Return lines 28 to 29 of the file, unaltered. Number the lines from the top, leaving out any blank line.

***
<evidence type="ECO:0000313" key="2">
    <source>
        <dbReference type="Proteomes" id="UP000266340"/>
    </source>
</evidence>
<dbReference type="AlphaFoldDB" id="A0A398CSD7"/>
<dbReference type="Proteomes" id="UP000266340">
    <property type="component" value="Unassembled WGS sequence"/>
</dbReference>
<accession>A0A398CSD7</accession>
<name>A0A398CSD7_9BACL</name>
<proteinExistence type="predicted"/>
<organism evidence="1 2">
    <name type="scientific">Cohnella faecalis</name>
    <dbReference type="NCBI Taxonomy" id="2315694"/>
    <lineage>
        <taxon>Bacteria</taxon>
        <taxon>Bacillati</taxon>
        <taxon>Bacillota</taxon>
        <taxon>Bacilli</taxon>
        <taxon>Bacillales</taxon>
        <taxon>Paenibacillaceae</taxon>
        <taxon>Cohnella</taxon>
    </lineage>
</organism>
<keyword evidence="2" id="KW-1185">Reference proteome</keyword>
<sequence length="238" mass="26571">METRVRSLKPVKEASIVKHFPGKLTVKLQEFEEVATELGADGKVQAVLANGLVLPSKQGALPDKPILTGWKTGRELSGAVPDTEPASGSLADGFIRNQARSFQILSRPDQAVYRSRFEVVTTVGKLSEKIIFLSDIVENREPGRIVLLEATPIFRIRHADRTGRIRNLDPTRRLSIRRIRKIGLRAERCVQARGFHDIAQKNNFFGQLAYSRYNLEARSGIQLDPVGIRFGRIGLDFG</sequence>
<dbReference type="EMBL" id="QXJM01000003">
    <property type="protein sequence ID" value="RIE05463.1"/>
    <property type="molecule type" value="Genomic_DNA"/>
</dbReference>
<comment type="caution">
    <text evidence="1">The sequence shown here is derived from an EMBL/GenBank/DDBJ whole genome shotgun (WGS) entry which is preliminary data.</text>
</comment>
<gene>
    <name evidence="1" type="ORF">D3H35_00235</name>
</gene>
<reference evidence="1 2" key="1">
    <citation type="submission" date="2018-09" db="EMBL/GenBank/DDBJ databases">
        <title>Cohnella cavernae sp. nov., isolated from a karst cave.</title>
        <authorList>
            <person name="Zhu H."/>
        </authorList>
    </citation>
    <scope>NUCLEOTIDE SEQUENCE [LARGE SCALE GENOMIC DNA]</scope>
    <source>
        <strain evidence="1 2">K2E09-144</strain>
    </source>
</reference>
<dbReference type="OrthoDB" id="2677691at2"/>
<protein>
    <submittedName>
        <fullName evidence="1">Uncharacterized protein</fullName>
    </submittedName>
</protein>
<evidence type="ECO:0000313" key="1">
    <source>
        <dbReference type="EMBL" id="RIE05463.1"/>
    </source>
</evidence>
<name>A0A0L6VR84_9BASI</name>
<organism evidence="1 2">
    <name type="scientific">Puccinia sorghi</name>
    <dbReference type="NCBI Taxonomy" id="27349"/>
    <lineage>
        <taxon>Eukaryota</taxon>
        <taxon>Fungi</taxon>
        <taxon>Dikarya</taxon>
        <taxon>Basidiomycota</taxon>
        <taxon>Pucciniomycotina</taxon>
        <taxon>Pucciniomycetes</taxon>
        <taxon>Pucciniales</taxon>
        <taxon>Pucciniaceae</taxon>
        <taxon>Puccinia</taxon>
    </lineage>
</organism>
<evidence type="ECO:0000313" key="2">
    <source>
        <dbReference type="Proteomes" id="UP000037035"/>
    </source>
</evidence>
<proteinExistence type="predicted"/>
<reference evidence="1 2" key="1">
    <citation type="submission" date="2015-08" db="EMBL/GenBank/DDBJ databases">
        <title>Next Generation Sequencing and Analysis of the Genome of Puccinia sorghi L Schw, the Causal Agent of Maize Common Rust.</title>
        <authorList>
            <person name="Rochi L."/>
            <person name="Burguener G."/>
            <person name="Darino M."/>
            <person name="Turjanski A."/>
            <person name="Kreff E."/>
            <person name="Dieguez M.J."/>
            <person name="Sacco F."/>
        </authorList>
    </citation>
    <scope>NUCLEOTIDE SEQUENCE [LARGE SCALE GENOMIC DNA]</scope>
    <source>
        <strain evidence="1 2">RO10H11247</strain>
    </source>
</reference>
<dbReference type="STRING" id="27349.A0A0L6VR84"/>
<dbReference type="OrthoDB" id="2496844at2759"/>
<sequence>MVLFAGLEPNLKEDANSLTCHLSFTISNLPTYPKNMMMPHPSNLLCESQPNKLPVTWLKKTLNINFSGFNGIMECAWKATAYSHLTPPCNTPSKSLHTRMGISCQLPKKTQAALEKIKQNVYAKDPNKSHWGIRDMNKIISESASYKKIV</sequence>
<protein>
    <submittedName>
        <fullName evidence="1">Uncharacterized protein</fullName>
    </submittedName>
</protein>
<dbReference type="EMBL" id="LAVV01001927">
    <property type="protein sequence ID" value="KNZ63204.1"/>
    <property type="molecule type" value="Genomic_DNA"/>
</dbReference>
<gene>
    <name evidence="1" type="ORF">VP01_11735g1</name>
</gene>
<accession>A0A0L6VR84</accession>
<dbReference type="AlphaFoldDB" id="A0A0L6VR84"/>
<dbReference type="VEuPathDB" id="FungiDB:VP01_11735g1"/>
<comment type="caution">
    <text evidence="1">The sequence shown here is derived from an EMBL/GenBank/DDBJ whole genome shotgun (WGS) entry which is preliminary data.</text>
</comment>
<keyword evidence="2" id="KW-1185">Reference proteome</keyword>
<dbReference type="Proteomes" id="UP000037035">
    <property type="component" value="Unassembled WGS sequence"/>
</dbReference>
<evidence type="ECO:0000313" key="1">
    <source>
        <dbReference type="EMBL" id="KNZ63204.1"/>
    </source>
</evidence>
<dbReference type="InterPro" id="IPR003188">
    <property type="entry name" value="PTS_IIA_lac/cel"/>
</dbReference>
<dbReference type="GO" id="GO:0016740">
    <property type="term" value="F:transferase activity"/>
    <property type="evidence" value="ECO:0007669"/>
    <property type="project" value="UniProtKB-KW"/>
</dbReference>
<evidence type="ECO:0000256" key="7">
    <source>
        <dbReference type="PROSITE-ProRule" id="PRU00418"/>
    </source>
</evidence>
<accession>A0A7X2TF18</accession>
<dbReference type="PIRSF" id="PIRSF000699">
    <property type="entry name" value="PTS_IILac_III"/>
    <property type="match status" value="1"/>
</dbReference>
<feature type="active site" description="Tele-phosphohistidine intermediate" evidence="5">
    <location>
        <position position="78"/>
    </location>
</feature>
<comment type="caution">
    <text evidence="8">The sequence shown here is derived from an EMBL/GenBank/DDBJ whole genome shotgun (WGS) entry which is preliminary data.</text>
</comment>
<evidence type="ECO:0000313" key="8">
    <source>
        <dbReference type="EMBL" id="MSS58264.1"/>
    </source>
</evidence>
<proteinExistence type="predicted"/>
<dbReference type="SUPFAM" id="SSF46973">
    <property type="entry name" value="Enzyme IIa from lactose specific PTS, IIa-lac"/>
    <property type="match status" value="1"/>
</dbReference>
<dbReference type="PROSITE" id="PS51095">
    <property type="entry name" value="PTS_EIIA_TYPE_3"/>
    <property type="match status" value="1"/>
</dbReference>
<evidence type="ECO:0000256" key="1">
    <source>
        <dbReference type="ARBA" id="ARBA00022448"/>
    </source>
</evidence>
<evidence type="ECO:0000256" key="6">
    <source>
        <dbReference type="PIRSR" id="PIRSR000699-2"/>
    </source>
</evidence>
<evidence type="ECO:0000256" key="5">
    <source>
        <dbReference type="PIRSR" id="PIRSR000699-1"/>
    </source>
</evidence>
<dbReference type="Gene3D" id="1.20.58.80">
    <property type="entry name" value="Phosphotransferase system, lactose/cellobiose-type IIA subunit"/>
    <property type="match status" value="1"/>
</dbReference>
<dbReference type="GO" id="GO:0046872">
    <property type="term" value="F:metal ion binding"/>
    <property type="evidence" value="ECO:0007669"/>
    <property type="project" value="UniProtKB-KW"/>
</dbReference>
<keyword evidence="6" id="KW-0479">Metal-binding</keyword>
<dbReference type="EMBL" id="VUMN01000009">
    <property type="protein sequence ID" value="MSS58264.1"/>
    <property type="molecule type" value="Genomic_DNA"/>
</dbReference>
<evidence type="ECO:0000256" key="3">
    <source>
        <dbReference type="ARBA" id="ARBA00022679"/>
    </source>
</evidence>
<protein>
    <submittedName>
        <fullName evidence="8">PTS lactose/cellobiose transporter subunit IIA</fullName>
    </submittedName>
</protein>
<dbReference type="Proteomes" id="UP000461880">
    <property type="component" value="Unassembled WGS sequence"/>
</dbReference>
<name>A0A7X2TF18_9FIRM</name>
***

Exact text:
<dbReference type="EMBL" id="QXJM01000003">
    <property type="protein sequence ID" value="RIE05463.1"/>